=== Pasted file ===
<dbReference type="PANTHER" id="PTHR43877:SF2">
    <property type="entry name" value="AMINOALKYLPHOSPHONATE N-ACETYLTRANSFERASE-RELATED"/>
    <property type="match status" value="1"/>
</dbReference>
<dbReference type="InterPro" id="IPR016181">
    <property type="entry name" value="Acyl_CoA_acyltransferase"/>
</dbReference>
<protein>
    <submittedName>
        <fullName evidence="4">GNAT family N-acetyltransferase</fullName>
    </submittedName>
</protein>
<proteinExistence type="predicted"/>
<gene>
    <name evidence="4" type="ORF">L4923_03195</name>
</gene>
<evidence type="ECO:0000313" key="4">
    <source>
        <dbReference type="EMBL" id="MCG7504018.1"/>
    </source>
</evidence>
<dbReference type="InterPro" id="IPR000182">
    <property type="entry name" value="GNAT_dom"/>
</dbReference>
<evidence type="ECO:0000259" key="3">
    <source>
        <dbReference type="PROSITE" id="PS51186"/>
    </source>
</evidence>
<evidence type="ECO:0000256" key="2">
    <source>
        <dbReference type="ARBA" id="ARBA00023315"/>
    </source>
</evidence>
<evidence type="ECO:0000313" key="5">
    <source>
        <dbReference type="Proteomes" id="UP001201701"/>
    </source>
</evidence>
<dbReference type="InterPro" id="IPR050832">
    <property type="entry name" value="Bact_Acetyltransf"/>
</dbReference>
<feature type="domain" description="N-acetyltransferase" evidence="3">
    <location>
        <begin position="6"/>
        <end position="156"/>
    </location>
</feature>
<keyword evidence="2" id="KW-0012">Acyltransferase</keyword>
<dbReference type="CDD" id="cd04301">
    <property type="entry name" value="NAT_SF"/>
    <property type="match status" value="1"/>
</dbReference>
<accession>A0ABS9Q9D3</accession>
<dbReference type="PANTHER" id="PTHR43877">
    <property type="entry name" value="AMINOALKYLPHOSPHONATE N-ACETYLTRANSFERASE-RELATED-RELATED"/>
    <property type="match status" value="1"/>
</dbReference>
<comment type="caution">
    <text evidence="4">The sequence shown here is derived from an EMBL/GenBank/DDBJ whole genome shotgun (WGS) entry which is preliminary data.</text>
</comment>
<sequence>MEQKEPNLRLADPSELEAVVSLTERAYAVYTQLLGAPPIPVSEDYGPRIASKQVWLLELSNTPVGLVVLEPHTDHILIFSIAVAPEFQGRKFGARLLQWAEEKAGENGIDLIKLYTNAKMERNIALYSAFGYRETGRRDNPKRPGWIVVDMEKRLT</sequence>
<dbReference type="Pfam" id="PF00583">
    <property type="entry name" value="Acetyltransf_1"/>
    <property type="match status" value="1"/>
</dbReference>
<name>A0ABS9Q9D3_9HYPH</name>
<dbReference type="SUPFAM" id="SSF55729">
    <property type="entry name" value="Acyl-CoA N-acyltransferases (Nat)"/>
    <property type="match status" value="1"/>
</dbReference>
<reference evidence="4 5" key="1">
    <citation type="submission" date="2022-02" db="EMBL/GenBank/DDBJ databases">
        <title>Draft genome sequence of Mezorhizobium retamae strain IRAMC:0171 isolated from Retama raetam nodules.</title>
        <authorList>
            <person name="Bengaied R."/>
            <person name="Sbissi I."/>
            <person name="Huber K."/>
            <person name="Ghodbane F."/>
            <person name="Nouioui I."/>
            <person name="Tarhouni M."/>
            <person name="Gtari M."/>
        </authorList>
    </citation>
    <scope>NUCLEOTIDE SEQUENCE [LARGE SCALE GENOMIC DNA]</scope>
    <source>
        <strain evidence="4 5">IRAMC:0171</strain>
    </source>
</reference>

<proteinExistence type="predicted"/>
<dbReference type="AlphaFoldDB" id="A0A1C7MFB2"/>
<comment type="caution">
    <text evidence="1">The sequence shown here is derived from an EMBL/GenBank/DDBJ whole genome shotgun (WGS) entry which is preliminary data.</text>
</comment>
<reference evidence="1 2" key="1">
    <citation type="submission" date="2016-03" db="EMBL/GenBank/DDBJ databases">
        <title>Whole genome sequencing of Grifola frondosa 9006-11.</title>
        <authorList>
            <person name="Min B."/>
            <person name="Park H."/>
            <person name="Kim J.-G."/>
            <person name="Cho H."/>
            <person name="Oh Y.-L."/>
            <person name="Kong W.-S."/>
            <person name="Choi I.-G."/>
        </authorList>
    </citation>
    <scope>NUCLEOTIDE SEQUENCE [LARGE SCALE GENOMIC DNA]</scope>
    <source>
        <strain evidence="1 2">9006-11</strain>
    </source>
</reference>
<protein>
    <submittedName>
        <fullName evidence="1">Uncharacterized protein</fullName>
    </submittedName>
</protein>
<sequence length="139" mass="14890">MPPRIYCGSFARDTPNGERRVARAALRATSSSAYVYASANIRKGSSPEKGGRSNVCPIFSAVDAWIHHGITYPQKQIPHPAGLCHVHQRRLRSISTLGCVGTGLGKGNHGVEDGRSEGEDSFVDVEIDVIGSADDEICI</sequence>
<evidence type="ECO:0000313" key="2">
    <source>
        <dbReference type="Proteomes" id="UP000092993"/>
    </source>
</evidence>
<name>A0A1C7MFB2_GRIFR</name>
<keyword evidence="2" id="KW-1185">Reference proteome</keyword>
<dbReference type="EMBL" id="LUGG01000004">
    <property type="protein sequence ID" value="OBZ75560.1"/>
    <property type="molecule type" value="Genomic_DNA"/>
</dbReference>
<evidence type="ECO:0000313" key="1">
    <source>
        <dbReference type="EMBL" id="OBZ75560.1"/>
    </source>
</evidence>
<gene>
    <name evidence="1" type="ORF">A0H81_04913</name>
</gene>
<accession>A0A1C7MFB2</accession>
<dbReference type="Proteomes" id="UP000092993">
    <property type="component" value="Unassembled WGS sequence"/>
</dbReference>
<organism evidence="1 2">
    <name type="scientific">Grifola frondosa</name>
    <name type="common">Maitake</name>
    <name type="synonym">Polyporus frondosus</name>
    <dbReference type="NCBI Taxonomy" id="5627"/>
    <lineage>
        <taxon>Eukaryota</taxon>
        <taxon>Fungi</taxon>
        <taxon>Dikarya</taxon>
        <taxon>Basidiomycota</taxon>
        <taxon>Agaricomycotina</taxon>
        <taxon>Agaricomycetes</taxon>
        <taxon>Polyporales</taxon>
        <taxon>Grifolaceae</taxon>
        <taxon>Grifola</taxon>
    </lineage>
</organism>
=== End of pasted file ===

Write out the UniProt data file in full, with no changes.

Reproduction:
<dbReference type="PANTHER" id="PTHR43877:SF2">
    <property type="entry name" value="AMINOALKYLPHOSPHONATE N-ACETYLTRANSFERASE-RELATED"/>
    <property type="match status" value="1"/>
</dbReference>
<dbReference type="InterPro" id="IPR016181">
    <property type="entry name" value="Acyl_CoA_acyltransferase"/>
</dbReference>
<protein>
    <submittedName>
        <fullName evidence="4">GNAT family N-acetyltransferase</fullName>
    </submittedName>
</protein>
<proteinExistence type="predicted"/>
<gene>
    <name evidence="4" type="ORF">L4923_03195</name>
</gene>
<evidence type="ECO:0000313" key="4">
    <source>
        <dbReference type="EMBL" id="MCG7504018.1"/>
    </source>
</evidence>
<dbReference type="InterPro" id="IPR000182">
    <property type="entry name" value="GNAT_dom"/>
</dbReference>
<evidence type="ECO:0000259" key="3">
    <source>
        <dbReference type="PROSITE" id="PS51186"/>
    </source>
</evidence>
<evidence type="ECO:0000256" key="2">
    <source>
        <dbReference type="ARBA" id="ARBA00023315"/>
    </source>
</evidence>
<evidence type="ECO:0000313" key="5">
    <source>
        <dbReference type="Proteomes" id="UP001201701"/>
    </source>
</evidence>
<dbReference type="InterPro" id="IPR050832">
    <property type="entry name" value="Bact_Acetyltransf"/>
</dbReference>
<feature type="domain" description="N-acetyltransferase" evidence="3">
    <location>
        <begin position="6"/>
        <end position="156"/>
    </location>
</feature>
<keyword evidence="2" id="KW-0012">Acyltransferase</keyword>
<dbReference type="CDD" id="cd04301">
    <property type="entry name" value="NAT_SF"/>
    <property type="match status" value="1"/>
</dbReference>
<accession>A0ABS9Q9D3</accession>
<dbReference type="PANTHER" id="PTHR43877">
    <property type="entry name" value="AMINOALKYLPHOSPHONATE N-ACETYLTRANSFERASE-RELATED-RELATED"/>
    <property type="match status" value="1"/>
</dbReference>
<comment type="caution">
    <text evidence="4">The sequence shown here is derived from an EMBL/GenBank/DDBJ whole genome shotgun (WGS) entry which is preliminary data.</text>
</comment>
<sequence>MEQKEPNLRLADPSELEAVVSLTERAYAVYTQLLGAPPIPVSEDYGPRIASKQVWLLELSNTPVGLVVLEPHTDHILIFSIAVAPEFQGRKFGARLLQWAEEKAGENGIDLIKLYTNAKMERNIALYSAFGYRETGRRDNPKRPGWIVVDMEKRLT</sequence>
<dbReference type="Pfam" id="PF00583">
    <property type="entry name" value="Acetyltransf_1"/>
    <property type="match status" value="1"/>
</dbReference>
<name>A0ABS9Q9D3_9HYPH</name>
<dbReference type="SUPFAM" id="SSF55729">
    <property type="entry name" value="Acyl-CoA N-acyltransferases (Nat)"/>
    <property type="match status" value="1"/>
</dbReference>
<reference evidence="4 5" key="1">
    <citation type="submission" date="2022-02" db="EMBL/GenBank/DDBJ databases">
        <title>Draft genome sequence of Mezorhizobium retamae strain IRAMC:0171 isolated from Retama raetam nodules.</title>
        <authorList>
            <person name="Bengaied R."/>
            <person name="Sbissi I."/>
            <person name="Huber K."/>
            <person name="Ghodbane F."/>
            <person name="Nouioui I."/>
            <person name="Tarhouni M."/>
            <person name="Gtari M."/>
        </authorList>
    </citation>
    <scope>NUCLEOTIDE SEQUENCE [LARGE SCALE GENOMIC DNA]</scope>
    <source>
        <strain evidence="4 5">IRAMC:0171</strain>
    </source>
</reference>

<proteinExistence type="predicted"/>
<dbReference type="AlphaFoldDB" id="A0A1C7MFB2"/>
<comment type="caution">
    <text evidence="1">The sequence shown here is derived from an EMBL/GenBank/DDBJ whole genome shotgun (WGS) entry which is preliminary data.</text>
</comment>
<reference evidence="1 2" key="1">
    <citation type="submission" date="2016-03" db="EMBL/GenBank/DDBJ databases">
        <title>Whole genome sequencing of Grifola frondosa 9006-11.</title>
        <authorList>
            <person name="Min B."/>
            <person name="Park H."/>
            <person name="Kim J.-G."/>
            <person name="Cho H."/>
            <person name="Oh Y.-L."/>
            <person name="Kong W.-S."/>
            <person name="Choi I.-G."/>
        </authorList>
    </citation>
    <scope>NUCLEOTIDE SEQUENCE [LARGE SCALE GENOMIC DNA]</scope>
    <source>
        <strain evidence="1 2">9006-11</strain>
    </source>
</reference>
<protein>
    <submittedName>
        <fullName evidence="1">Uncharacterized protein</fullName>
    </submittedName>
</protein>
<sequence length="139" mass="14890">MPPRIYCGSFARDTPNGERRVARAALRATSSSAYVYASANIRKGSSPEKGGRSNVCPIFSAVDAWIHHGITYPQKQIPHPAGLCHVHQRRLRSISTLGCVGTGLGKGNHGVEDGRSEGEDSFVDVEIDVIGSADDEICI</sequence>
<evidence type="ECO:0000313" key="2">
    <source>
        <dbReference type="Proteomes" id="UP000092993"/>
    </source>
</evidence>
<name>A0A1C7MFB2_GRIFR</name>
<keyword evidence="2" id="KW-1185">Reference proteome</keyword>
<dbReference type="EMBL" id="LUGG01000004">
    <property type="protein sequence ID" value="OBZ75560.1"/>
    <property type="molecule type" value="Genomic_DNA"/>
</dbReference>
<evidence type="ECO:0000313" key="1">
    <source>
        <dbReference type="EMBL" id="OBZ75560.1"/>
    </source>
</evidence>
<gene>
    <name evidence="1" type="ORF">A0H81_04913</name>
</gene>
<accession>A0A1C7MFB2</accession>
<dbReference type="Proteomes" id="UP000092993">
    <property type="component" value="Unassembled WGS sequence"/>
</dbReference>
<organism evidence="1 2">
    <name type="scientific">Grifola frondosa</name>
    <name type="common">Maitake</name>
    <name type="synonym">Polyporus frondosus</name>
    <dbReference type="NCBI Taxonomy" id="5627"/>
    <lineage>
        <taxon>Eukaryota</taxon>
        <taxon>Fungi</taxon>
        <taxon>Dikarya</taxon>
        <taxon>Basidiomycota</taxon>
        <taxon>Agaricomycotina</taxon>
        <taxon>Agaricomycetes</taxon>
        <taxon>Polyporales</taxon>
        <taxon>Grifolaceae</taxon>
        <taxon>Grifola</taxon>
    </lineage>
</organism>